Here’s another story about data rescue and the preservation of government information, this time from PC Magazine UK. Though the last data refuge event was in Denton, TX in May and the 2016 End of Term crawl has finished its collection work and will soon have its 200TB of data publicly accessible, there still remains much interest — and not a little bit of worry — about the collection and preservation of govt information and data. And with stories continuing to come out — eg this one from the Guardian entitled “Another US agency deletes references to climate change on government website” — about the US government agencies scrubbing or significantly altering their Websites, this issue will not be going away any time soon.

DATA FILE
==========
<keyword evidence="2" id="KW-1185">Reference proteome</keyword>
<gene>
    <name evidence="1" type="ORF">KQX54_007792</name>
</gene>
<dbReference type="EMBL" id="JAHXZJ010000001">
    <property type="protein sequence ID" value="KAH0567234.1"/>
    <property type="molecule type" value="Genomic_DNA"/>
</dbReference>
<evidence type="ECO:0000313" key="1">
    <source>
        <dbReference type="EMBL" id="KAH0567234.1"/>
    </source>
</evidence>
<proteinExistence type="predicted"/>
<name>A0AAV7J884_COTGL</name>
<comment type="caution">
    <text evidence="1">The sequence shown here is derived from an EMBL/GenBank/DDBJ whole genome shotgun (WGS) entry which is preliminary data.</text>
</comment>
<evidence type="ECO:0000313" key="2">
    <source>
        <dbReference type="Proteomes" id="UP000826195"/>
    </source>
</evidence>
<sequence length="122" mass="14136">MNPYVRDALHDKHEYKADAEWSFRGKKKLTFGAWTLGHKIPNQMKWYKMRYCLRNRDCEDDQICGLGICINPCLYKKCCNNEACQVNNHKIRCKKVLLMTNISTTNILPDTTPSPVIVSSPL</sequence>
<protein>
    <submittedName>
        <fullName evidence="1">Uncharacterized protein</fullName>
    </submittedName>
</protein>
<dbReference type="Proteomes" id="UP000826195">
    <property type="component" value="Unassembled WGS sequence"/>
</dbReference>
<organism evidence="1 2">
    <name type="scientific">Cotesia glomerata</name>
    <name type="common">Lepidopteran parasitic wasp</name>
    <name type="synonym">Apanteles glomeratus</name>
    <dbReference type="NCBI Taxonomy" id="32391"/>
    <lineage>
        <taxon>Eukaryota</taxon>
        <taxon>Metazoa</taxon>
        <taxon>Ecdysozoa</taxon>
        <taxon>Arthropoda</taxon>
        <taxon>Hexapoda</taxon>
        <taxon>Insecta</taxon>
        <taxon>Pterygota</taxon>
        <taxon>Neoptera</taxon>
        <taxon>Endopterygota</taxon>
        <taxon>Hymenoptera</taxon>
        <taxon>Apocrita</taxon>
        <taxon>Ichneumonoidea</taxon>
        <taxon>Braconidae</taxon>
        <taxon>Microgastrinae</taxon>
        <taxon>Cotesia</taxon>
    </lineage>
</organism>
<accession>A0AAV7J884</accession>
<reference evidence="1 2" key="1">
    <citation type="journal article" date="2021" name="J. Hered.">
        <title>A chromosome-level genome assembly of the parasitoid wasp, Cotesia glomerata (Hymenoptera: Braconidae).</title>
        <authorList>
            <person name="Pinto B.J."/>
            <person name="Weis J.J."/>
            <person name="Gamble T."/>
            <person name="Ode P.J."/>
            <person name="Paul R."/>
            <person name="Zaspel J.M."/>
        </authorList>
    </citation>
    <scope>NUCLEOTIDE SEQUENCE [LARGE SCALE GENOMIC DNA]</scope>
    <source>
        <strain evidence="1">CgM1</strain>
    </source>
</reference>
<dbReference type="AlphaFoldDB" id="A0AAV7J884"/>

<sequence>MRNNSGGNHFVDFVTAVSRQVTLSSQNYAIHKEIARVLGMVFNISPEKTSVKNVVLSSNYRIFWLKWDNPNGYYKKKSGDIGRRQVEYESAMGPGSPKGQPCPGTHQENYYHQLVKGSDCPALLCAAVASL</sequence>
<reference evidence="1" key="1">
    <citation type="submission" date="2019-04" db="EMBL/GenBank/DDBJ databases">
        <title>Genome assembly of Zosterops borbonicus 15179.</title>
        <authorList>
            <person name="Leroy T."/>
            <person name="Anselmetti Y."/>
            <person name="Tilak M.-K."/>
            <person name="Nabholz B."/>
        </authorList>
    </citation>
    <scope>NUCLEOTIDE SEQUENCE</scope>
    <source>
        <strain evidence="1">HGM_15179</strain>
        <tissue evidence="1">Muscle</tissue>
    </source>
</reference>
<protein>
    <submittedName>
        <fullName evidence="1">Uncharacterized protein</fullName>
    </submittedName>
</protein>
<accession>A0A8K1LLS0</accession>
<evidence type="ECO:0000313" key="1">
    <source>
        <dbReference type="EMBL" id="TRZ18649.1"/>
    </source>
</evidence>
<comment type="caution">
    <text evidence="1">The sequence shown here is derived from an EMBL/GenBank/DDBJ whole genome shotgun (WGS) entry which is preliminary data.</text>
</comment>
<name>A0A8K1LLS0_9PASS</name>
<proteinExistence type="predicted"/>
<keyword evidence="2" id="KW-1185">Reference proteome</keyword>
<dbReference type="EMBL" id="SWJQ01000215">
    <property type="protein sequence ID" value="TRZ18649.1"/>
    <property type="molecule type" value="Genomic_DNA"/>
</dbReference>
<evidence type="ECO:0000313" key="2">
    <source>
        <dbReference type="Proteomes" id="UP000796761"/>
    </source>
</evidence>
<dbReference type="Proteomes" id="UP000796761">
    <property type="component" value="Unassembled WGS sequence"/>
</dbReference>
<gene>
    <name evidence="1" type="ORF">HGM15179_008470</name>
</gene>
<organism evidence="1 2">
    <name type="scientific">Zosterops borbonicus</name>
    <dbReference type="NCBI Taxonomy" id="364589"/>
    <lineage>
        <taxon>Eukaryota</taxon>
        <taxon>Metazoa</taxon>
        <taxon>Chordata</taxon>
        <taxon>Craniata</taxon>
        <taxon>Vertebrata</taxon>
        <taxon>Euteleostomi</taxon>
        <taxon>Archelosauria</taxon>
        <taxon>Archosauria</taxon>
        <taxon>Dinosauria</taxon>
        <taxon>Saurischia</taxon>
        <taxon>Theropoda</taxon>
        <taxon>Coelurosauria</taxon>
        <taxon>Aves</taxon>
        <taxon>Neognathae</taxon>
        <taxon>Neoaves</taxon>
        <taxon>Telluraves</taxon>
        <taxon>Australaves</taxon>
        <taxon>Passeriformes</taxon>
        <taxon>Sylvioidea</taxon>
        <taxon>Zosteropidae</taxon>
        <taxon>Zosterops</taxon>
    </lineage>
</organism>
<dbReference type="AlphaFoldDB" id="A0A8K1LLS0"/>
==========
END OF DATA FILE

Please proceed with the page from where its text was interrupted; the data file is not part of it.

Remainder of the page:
“Somewhere around 20 percent of government info is web-accessible,” said Jim (sic.) Jacobs, the Federal Government Information Librarian at Stanford University Library. “That’s a fairly large chunk of stuff that’s not available. Though agencies have their own wikis and content management systems, the only time you find out about some of it is if someone FOIAs it.”
To be sure, a great deal of information was indeed captured and now resides on non-government servers. Between Data Refuge events and projects such as the 2016 End-of-Term Crawl, over 200TB of government websites and data were archived. But rescue organizers began to realize that piecemeal efforts to make complete copies of terabytes of government agency science data could not realistically be sustained over the long term—it would be like bailing out the Titanic with a thimble.
So although Data Rescue Denton ended up being one of the final organized events of its kind, the collective effort has spurred a wider community to work in concert toward making more government data discoverable, understandable, and usable, Jacobs wrote in a blog post.
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